February 16, 2022
Two Big Wins in Court for Indiana’s Environment!
We all know that Indiana is a tough place to achieve environmental progress. That’s why I’m both excited and proud to let you know about two big ELPC litigation victories in Indiana over the past two weeks.
Federal Court Victory on ELPC’s Lawsuit Against Cleveland-Cliffs Steel Mill for its Pollution into Lake Michigan
On Monday, ELPC public interest attorneys achieved a big litigation victory protecting Lake Michigan, the environment, and Northwest Indiana residents. Plaintiffs Environmental Law & Policy Center, Hoosier Environmental Council, the U.S. Government and the State of Indiana entered into a consent decree with Defendant steel mill owner Cleveland-Cliffs to remedy its excessive pollution into Lake Michigan. The consent decree was filed in the United States District Court for the Northern District of Indiana, and it should serve as a cautionary tale for other potential corporate polluters.
The Burns Harbor steel mill was owned by ArcelorMittal when ELPC attorneys filed a citizen enforcement lawsuit on behalf of Plaintiffs ELPC and HEC in 2019. The mill exceeded its Clean Water Act permit limits on discharges of ammonia and cyanide dozens of times, including a devastating spill in August 2019 that killed thousands of fish and closed Lake Michigan beaches. The steel mill pollution goes into the east branch of the Little Calumet River, which flows directly into Lake Michigan.
The consent decree includes:
- Comprehensive operational and equipment upgrades to the steel mill to prevent future ammonia and cyanide violations.
- $3 million in civil penalties split between Indiana and the U.S. Treasury.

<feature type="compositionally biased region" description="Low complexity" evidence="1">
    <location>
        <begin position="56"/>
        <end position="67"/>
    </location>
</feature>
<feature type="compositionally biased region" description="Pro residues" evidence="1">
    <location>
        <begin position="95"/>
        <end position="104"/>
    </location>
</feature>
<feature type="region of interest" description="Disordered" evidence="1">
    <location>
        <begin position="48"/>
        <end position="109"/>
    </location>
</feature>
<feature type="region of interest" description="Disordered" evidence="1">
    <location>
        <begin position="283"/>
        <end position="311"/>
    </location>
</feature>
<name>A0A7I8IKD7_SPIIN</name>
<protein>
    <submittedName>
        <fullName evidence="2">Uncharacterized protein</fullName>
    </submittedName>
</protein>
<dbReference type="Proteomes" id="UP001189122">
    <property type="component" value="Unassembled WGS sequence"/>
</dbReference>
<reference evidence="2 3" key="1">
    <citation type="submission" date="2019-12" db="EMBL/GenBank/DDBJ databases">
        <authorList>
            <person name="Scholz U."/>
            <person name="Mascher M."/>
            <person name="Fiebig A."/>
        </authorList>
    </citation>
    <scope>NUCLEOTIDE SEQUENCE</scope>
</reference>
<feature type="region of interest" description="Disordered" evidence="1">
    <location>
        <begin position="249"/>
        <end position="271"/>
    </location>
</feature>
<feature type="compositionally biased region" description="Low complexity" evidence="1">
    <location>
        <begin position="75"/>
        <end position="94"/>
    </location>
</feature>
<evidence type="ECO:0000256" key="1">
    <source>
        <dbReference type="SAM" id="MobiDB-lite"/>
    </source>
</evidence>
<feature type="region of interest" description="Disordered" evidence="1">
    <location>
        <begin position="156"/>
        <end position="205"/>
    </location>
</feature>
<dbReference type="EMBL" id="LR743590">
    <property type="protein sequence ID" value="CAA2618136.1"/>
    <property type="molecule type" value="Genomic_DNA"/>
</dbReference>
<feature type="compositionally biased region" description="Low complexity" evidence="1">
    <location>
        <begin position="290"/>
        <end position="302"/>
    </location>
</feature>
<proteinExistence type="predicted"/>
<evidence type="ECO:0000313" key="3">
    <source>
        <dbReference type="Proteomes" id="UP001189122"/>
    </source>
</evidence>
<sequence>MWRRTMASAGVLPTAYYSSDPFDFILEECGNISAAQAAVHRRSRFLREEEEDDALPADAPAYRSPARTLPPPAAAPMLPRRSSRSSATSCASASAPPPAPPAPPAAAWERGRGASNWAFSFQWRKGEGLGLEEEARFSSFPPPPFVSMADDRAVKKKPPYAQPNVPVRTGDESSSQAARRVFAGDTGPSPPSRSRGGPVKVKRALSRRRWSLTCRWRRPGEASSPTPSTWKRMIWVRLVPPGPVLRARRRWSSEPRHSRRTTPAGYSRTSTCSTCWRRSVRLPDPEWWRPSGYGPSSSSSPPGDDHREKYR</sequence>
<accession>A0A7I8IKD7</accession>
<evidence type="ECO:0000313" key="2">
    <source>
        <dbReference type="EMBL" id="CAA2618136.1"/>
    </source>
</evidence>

- Two new significant environmentally beneficial projects:
- 127 acres of Cleveland-Cliffs property, appraised at $2 million, will be transferred into a land trust for restoration. The property will then be added to the adjacent Indiana Dunes National Park for public use and enjoyment.
- The facility will be required to do new water quality monitoring of Lake Michigan during the 2022 and 2023 summer months.
- Improved public notification procedures and requirements if/when spills occur. ArcelorMittal delayed notifying public officials and the general public when the August 2019 excessive discharges of ammonia and cyanide occurred. The facility notified several days later and only after 3,000 dead fish showed up floating in the lake.
Kudos to the ELPC litigation team of Rob Michaels, Kiana Courtney, Jeff Hammons, yours truly, with Judith Nemes on the communications front.
This is big victory for protecting Lake Michigan, safe clean water, and Northwest Indiana communities.
Winning in the Court of Appeals Overturning Unfair Tariff for Rooftop Solar Panels
Two weeks ago, ELPC achieved a big win at the Indiana Court of Appeals in our challenge to the Indiana Utility Regulatory Commission’s approval of utility Vectren’s “excess distributed generation” tariff that unfairly shifted the economics for rooftop solar panel owners. Vectren would charge homeowners full price for the electricity that they took from the grid, but compensate them much less for the power their solar PV panels put back on the grid.
That imbalanced, skewed approach significantly reduces the value and payback period for rooftop solar panels and slows down solar energy development. What’s worse, the Indiana Commission’s flawed order in the Vectren case set a bad precedent for the state’s four other electric utilities.
The Court of Appeals saw through Vectren’s plan, and agreed with the legal arguments made by ELPC Senior Attorney Brad Klein and our partners Citizens Action Coalition, Vote Solar, Solar United Neighbors, Indiana Office of Utility Consumer Counsel, Solarize Indiana and Indiana DG Alliance. The Court found that the Indiana Commission ignored the plain meaning of the governing statute and inappropriately accepted Vectren’s anti-solar policy arguments.
While Vectren works on a new plan for compensating solar panel owners – this time, one that complies with the law – the state will revert to a traditional compensation plan that is fairer to people who invest in renewable energy.
This litigation victory will guide the development of solar energy and other distributed generation tariffs for the rest of Indiana’s utilities, and it should provide more needed stability and certainty for the rooftop solar industry and Indiana consumers.
That’s two big ELPC litigation wins in Indiana for protecting Lake Michigan and clean water, and removing unfair barriers to solar energy development. ELPC doesn’t give up. These victories are good for Indiana, good for the Midwest, and good for the public.